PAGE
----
Majority of Land for Growing Food at Risk for Pesticide Pollution

Researchers of a new study produced a global map of agricultural land across 168 countries. The study examined risk to soil, the atmosphere, and surface and ground water.  The data revealed that 64 percent of land used for agriculture and food crops is at risk of pesticide pollution*. Almost a third of these areas are considered to be at high-risk.**  The global model mapping reveals that the pollution risk is caused by 92 chemicals commonly used in agricultural pesticides.  The problem?  Widespread use of pesticides in agriculture, while boosting productivity, has potential adverse implications for the environment*** and human and animal health.

*Global pesticide use is expected to increase as the global population heads towards an expected 8.5 billion by 2030.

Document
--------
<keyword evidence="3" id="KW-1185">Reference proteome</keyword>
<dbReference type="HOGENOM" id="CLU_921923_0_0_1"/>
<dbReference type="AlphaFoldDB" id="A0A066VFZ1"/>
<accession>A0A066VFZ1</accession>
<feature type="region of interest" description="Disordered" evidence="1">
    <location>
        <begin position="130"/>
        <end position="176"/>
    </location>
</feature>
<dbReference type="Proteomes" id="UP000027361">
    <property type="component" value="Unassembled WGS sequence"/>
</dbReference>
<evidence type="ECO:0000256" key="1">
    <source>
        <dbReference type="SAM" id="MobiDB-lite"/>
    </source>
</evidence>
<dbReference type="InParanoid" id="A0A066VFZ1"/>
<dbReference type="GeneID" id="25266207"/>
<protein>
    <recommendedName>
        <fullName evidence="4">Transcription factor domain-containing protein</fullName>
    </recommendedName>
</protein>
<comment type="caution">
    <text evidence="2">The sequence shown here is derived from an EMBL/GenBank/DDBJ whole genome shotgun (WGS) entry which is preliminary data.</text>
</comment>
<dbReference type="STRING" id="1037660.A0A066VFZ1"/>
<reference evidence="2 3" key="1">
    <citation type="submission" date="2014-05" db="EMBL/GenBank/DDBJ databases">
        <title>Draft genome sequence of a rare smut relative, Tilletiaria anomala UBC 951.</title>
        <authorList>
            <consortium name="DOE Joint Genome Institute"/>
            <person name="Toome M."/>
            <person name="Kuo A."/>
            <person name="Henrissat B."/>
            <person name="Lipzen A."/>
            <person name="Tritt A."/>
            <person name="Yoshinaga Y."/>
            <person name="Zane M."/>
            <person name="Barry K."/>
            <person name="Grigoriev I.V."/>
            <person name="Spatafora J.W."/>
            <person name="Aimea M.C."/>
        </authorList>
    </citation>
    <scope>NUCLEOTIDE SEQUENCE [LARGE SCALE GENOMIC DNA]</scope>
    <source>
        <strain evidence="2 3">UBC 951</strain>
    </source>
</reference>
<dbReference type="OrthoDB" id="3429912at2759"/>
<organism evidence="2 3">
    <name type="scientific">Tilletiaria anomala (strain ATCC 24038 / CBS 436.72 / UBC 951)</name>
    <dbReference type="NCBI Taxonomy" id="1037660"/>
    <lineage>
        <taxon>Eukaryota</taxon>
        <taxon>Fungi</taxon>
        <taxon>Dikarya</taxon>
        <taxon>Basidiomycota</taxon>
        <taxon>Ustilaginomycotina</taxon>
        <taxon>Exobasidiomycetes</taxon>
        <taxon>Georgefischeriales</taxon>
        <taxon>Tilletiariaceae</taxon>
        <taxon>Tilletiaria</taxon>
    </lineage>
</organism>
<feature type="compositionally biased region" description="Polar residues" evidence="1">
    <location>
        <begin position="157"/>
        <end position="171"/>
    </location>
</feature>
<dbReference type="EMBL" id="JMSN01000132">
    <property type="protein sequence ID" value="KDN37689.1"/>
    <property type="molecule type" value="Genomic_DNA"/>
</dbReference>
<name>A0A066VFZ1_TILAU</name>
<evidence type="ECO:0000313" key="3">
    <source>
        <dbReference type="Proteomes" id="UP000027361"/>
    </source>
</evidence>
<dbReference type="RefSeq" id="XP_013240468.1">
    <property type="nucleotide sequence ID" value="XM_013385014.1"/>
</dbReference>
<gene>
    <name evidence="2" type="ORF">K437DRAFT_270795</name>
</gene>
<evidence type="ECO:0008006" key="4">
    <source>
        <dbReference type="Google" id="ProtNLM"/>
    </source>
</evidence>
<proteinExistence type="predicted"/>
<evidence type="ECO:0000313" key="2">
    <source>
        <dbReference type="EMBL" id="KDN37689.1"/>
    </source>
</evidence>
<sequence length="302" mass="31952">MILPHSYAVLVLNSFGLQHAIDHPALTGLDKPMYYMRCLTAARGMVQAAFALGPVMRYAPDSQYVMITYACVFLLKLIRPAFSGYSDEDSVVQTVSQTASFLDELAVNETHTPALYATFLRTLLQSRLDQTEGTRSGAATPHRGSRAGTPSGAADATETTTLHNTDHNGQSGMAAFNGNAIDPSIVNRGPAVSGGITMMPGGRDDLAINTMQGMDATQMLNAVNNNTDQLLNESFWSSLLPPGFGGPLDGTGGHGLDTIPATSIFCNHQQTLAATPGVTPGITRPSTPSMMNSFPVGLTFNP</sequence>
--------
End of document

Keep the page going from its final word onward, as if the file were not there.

*The highest risk areas include China, Japan, Malaysia, and the Philippines. Some of these areas are considered “food bowl” nations, feeding a large portion of the world’s population.

**There is concern that overuse of pesticides will tip the balance, destabilize ecosystems and degrade the quality of water sources that humans and animals rely on to survive. Pesticides can be transported to surface waters and groundwater through runoff and infiltration, polluting water bodies, thereby reducing the usability of water resources.

“This study shows it will be important to carefully monitor [pesticide] residues on an annual basis to detect trends in order to manage and mitigate risks from pesticide use.” 

-Professor Alex McBratney, Director of the Sydney Institute of Agriculture at the University of Sydney

What is the solution?  Researchers conducting the study say:

“We recommend a global strategy to transition towards a sustainable, global agricultural model that reduces food wastage while reducing the use of pesticides.”

 


Journal Reference: Fiona H. M. Tang, Manfred Lenzen, Alexander McBratney, Federico Maggi. Risk of pesticide pollution at the global scale. Nature Geoscience, 2021; DOI: 10.1038/s41561-021-00712-5